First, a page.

Report predicts big financial return on child care expansion
A new report finds that expanding and investing in high-quality child care and early education would be an economic boon to the state.
For every dollar Vermont spends on such programs, the state could reap $3.08 back, according to a report by the Vermont Business Roundtable’s Research and Education Foundation.
The paper lays out what the researchers believe would happen if all Vermont families could access high-quality, affordable child care and early learning programs.
It is based on the recommendations of a commission the Shumlin administration convened.
The commission found that the state should inject an additional $206 million into the system. By doing so, the state could offer affordable, quality care and learning to all infants and children up to 5 years old with both parents in the workforce.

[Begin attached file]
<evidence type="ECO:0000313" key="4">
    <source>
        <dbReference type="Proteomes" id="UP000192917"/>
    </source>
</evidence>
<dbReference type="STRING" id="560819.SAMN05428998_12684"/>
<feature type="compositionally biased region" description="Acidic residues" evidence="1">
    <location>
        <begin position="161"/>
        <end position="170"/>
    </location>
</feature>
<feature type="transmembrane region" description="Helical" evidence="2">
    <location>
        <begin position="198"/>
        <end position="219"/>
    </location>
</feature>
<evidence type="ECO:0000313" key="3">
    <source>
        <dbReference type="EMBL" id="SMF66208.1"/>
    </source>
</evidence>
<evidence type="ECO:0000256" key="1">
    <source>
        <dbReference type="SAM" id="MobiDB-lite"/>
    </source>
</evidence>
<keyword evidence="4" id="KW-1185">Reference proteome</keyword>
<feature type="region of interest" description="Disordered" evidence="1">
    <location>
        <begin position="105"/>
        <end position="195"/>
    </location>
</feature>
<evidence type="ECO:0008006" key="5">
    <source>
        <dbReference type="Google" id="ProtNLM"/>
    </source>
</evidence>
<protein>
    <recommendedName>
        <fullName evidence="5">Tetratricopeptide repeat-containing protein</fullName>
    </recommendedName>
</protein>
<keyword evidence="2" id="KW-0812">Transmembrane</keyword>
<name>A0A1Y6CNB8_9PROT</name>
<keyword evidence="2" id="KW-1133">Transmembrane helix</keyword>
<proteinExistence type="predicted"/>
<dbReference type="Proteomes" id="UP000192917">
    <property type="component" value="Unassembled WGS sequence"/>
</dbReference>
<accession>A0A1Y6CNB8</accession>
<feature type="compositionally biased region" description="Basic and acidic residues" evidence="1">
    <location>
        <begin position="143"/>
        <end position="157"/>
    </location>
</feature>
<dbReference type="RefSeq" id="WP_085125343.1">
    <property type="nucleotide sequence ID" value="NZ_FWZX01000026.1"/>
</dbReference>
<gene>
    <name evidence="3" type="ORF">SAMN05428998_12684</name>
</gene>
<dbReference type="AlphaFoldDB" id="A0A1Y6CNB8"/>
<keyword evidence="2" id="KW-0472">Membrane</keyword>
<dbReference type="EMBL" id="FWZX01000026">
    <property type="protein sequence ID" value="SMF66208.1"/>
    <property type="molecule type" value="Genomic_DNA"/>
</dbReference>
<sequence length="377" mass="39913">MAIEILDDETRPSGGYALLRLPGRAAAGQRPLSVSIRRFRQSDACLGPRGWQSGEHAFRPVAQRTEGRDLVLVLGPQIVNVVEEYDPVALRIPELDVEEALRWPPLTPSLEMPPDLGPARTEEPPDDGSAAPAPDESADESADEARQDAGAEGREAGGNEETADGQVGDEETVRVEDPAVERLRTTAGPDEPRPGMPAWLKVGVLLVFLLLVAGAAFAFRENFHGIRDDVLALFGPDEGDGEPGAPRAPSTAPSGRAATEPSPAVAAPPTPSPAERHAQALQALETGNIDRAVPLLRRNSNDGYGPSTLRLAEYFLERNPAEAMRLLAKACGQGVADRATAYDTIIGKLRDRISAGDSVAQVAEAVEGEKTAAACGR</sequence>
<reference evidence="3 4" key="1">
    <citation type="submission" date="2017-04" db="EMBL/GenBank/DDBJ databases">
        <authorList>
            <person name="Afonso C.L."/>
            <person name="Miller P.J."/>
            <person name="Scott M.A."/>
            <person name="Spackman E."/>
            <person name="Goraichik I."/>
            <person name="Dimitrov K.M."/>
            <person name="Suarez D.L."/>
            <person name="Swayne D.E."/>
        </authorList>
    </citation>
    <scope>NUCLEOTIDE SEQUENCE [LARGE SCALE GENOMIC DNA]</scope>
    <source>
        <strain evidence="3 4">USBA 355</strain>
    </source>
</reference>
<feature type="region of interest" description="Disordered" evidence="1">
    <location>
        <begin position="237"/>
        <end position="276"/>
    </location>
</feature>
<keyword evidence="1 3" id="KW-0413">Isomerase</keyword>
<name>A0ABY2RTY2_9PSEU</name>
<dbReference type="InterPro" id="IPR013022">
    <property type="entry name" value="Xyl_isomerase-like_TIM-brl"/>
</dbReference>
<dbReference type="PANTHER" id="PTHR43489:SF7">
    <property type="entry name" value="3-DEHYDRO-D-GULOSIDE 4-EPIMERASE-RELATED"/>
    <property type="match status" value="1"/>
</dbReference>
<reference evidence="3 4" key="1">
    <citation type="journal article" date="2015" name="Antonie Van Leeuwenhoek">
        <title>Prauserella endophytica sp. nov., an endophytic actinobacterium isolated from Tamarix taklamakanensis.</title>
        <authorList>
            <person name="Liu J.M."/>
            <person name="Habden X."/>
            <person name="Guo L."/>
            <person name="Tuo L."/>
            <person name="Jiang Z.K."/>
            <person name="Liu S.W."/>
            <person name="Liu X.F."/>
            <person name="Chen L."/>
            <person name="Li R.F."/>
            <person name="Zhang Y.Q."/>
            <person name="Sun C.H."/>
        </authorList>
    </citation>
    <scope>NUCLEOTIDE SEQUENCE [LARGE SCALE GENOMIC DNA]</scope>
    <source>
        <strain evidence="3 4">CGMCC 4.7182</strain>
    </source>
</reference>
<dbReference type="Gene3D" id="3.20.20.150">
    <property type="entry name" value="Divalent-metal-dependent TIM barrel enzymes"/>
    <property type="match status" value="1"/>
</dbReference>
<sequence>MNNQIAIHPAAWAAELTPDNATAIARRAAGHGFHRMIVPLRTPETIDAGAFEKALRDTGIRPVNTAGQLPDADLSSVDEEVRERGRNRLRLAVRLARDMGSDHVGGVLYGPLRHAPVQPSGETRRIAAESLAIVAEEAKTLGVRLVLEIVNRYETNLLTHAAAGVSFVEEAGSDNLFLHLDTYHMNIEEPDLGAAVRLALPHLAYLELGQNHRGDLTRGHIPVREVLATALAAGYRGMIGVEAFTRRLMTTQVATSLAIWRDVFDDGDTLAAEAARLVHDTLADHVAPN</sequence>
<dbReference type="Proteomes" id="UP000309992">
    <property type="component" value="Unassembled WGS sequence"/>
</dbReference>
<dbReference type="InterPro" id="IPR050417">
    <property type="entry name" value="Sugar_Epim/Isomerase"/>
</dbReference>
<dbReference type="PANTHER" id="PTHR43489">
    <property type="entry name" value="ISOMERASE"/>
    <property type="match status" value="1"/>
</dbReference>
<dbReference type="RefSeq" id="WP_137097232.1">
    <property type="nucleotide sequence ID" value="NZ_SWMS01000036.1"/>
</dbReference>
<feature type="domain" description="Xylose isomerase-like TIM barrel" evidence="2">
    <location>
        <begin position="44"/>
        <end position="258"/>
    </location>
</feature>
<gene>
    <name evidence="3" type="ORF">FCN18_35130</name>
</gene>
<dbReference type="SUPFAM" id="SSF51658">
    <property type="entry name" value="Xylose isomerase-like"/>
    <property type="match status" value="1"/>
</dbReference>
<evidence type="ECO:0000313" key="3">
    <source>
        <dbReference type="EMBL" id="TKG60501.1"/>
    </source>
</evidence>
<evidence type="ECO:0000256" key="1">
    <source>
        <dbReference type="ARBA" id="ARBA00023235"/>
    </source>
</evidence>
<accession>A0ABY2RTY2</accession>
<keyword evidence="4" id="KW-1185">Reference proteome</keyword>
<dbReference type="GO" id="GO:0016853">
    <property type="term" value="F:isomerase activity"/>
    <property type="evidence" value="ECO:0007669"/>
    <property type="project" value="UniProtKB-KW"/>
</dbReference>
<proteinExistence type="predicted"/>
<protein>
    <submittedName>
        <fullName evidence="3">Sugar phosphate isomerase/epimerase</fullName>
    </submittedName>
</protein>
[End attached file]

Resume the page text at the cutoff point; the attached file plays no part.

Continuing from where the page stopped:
The new report looks at the economic benefits of this level of funding. It says that over the next six decades Vermont would garner $1.3 billion, after subtracting the cost of expanding programs.
Employers would see some of the short-term benefits from workforce supply and stability, and schools would see a decrease in special education costs. Over the long term, the children in the programs would have more of a chance at getting a college degree and higher-paying jobs.
Currently, all families get a voucher to pay for 10 hours of pre-kindergarten a week during the school year.
Gov. Phil Scott has said he wants to invest nearly $10 million in child care and early education in the next fiscal year to help working families and employers.